The California Ramblers: After You've Gone


After You've Gone


The California Ramblers


Lost Chords: White Musicians & Their Contribution To Jazz 1915-1945

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Adrian Rollini (bass sax, whistling, goofus [archaic multiphonic toy sax sounding like a harmonica]),

Chelsea Quealey (trumpet), Bobby Davis (clarinet, alto sax), Max Farley (clarinet, tenor sax), Jack Russin (piano), Tommy Felline (banjo), Herb Weil (drums)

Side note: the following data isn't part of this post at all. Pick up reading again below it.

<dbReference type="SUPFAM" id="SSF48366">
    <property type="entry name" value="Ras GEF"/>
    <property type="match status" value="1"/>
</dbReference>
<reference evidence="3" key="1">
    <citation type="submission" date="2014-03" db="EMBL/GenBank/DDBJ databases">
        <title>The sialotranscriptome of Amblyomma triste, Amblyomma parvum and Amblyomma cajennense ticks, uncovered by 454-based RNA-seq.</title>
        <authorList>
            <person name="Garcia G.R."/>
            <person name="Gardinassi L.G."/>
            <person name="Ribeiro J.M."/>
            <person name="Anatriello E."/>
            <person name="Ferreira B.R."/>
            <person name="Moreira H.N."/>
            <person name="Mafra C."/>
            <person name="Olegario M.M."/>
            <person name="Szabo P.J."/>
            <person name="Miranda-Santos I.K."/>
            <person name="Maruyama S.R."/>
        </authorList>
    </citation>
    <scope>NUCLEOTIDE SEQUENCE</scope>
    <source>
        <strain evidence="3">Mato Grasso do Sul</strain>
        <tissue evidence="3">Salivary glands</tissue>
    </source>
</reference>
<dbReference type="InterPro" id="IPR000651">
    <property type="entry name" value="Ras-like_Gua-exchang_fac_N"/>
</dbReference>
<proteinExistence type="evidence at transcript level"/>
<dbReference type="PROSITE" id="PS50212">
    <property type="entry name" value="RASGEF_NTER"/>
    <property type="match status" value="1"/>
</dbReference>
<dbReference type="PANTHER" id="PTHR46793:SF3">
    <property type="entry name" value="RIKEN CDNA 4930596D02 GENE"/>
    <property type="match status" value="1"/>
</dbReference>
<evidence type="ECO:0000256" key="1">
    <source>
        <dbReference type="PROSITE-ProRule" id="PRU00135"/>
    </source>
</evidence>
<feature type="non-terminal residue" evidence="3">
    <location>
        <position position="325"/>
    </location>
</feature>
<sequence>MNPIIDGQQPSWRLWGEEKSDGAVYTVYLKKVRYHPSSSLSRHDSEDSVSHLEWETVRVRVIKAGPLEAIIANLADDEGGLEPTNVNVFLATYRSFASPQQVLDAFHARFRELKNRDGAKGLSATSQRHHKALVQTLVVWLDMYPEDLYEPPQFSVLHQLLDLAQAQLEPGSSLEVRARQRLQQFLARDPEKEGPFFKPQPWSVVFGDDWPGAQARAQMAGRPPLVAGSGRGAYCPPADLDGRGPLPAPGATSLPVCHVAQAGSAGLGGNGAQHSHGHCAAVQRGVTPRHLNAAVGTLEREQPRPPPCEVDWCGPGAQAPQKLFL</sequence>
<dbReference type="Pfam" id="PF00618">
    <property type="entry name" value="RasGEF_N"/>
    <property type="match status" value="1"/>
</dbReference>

Composed by Henry Creamer & Turner Layton


Recorded: New York, June 24, 1927


Rating: 85/100 (learn more)

Nothing much happened in 1927. Oh, Lindbergh flew the Atlantic in an orange crate, The Jazz Singer launched talkies, Babe Ruth launched 60 homers, Ellington recorded "East St. Louis Toodle-oo," Bix "Singin' the Blues," Satch "Potato Head Blues" and "Struttin' With Some Barbecue," Stan Getz and Gerry Mulligan were born. But otherwise, '27 was as uneventful as the Big Bang. The only bright spot was Adrian Rollini's goofus solo on "After You've Gone" by the California Ramblers, who incidentally didn't hail from California, rarely rambled, and included the quaintly named trumpeter Chelsea Quealey. Whatever, nobody blew hotter goofus than Rollini.

Reviewer: Alan Kurtz

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